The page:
Rudy Gobert isn’t to be confused with Knute Rockne. He’s not going to gather the Utah Jazz around him and hit them with a bunch of speeches.

At the same time, his standing for this season and going forward with the Jazz is clear: Gobert is Utah’s leader, on and off the court. With Gordon Hayward now in Boston, he’s the centerpiece of a franchise aiming for a second consecutive playoff appearance. And if the Jazz are to achieve this, they will get there largely on the back of Gobert, who on Monday’s media day looked physically bigger and stronger than he did in May.

This is what happens when you are an All-NBA center, one of the best defenders in the league and one of the most interesting Twitter follows, as Gobert is. From the moment Hayward left, the front office made it clear that the rebuild starts with its mammoth 7-foot-1 center, the one who will spearhead one of the best defensive units in the NBA.

“The thing we like about Rudy is that he has a tremendous amount of confidence in himself, and that he wants to get better,” Jazz coach Quin Snyder said. “Part of his adaptation to being our leader is continuing to grow in his humility. Nobody wants to win more than Rudy does. But he’s someone who will continue to work to get better. That’s a great thing about him.”

Gobert’s career arc has been a meteoric one in the past three seasons, culminating in 2016-2017 when he was one of the best big men in the league. He averaged 14 points and 12.8 rebounds a game. He blocked 2.6 shots a game. He finished in the NBA’s top five in both offensive and defensive efficiency.

Rudy Gobert update

• Is entering the first year of a four year contract extension

• Was a finalist last year for the NBA’s Most Improved Player and Defensive Player of the Year

• Averaged 14 points and 12.8 rebounds a game last season

At the end of the year, a season in which the Jazz won 50 games and went to the second round of the playoffs, Gobert was a finalist for both the NBA’s Most Improved Player and for Defensive Player of the Year.

And yet, he largely did this in Hayward’s shadow. Last season was all about Hayward, and Utah’s ability to re-sign him. They couldn’t, as we all know, and now the spotlight is solely on Gobert.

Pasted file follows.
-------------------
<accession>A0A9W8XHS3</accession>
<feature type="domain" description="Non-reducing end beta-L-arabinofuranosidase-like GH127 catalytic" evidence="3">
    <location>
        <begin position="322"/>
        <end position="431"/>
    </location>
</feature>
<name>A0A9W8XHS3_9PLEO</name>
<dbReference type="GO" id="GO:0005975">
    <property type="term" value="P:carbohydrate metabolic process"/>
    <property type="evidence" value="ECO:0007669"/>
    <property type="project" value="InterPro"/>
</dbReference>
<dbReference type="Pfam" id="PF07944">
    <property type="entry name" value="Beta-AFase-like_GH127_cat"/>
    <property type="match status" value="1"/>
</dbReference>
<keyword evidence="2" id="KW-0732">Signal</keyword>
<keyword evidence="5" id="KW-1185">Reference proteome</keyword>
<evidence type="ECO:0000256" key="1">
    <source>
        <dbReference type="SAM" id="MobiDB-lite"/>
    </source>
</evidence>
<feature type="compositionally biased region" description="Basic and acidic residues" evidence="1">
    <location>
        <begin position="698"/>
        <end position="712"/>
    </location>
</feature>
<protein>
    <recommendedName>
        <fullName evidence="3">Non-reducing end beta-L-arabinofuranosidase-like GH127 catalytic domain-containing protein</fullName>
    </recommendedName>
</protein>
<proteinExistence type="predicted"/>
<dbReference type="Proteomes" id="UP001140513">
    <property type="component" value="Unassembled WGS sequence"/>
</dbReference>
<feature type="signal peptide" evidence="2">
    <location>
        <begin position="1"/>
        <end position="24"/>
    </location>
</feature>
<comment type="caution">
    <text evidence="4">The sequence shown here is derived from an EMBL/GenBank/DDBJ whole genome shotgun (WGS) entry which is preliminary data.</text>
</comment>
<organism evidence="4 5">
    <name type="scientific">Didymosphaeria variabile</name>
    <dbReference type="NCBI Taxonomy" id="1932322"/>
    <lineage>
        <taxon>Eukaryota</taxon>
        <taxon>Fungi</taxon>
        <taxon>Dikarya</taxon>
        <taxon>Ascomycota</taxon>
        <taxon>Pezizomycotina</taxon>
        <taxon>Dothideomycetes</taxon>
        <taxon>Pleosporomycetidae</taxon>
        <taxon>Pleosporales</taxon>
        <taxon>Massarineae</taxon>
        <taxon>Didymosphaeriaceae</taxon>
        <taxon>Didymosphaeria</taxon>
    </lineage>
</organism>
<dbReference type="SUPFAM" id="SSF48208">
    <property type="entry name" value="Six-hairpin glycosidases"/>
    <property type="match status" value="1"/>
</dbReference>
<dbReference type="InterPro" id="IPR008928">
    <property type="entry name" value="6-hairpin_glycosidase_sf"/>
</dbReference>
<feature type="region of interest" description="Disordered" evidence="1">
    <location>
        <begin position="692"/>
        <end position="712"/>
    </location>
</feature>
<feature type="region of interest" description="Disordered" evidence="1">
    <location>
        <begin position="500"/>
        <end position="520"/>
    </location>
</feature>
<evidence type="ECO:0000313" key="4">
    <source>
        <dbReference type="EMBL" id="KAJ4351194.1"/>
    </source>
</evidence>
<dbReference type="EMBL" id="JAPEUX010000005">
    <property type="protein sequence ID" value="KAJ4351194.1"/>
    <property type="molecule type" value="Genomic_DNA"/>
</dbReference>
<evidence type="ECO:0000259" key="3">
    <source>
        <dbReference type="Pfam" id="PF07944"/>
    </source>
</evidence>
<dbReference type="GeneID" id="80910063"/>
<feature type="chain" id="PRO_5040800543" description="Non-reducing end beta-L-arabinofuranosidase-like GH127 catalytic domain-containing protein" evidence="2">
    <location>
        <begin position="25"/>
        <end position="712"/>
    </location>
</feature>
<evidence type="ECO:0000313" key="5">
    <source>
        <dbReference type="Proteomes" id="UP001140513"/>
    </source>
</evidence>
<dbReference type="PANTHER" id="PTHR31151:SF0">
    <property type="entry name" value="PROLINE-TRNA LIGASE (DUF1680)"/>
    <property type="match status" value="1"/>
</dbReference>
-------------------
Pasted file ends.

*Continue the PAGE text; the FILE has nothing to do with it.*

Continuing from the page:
“I have high expectations for us,” he said. “I think we have a very good team. We have guys that left and guys that came in. I think we all felt that way during the summer, and we still feel that way as we get into the preseason and the regular season. We’re going to want to play with and for each other.”

The torch was passed to Gobert officially in July. In truth, he’s been planting those seeds for the past two years. He’s always been one of the most publicly outspoken players on the team. He hasn’t been afraid to call a teammate out, and he’s willing to speak out on social and political issues.

But on the court, he’s the biggest communicator the Jazz have, especially defensively. He consistently shouts criticism and encouragement. He’s emotional on the floor, a trait borne from his competitiveness.

When Hayward left, Gobert made sure to tell anyone who would listen that the Jazz still possessed a playoff-worthy roster. When anyone questioned him on Hayward, he said he wanted to focus on the remaining guys.

Nationally, not as much is expected of the Jazz. Most prognosticators think they will fight for one of the last postseason spots. Many think they will fall out of the playoffs altogether. But Gobert’s made it clear he doesn’t feel that way.

“I think we’ve been overlooked since I’ve been here,” he said. “But that’s O.K. We have to focus on us. We have to go out there and compete. If we can do that, I think we can have a good season.”

In a year where Gobert may be looked upon for a more expanded offensive role, his offseason was about refining the things he does well, rather than attempting to add new wrinkles to his game.

He hit the weightroom hard, took boxing classes and worked on quickness and agility. He worked on being an even better free-throw shooter. And the hope is that a Gobert/Ricky Rubio pick and roll combination becomes lethal, which would potentially open up the Jazz offense and give it more options.

“I wanted to get better at the things I’m good at and keep improving,” Gobert said.

But what the Jazz really need is a backbone, physically and emotionally. A lot of it left physically with Hayward. But Gobert long ago said he’s ready to pick up the slack. Emotionally, the Jazz have more than one strong personality in their locker room. But only one is an All-NBA performer and still a few years away from the prime of his career.

Utah needs Rudy Gobert more than ever. He’s ready to deliver.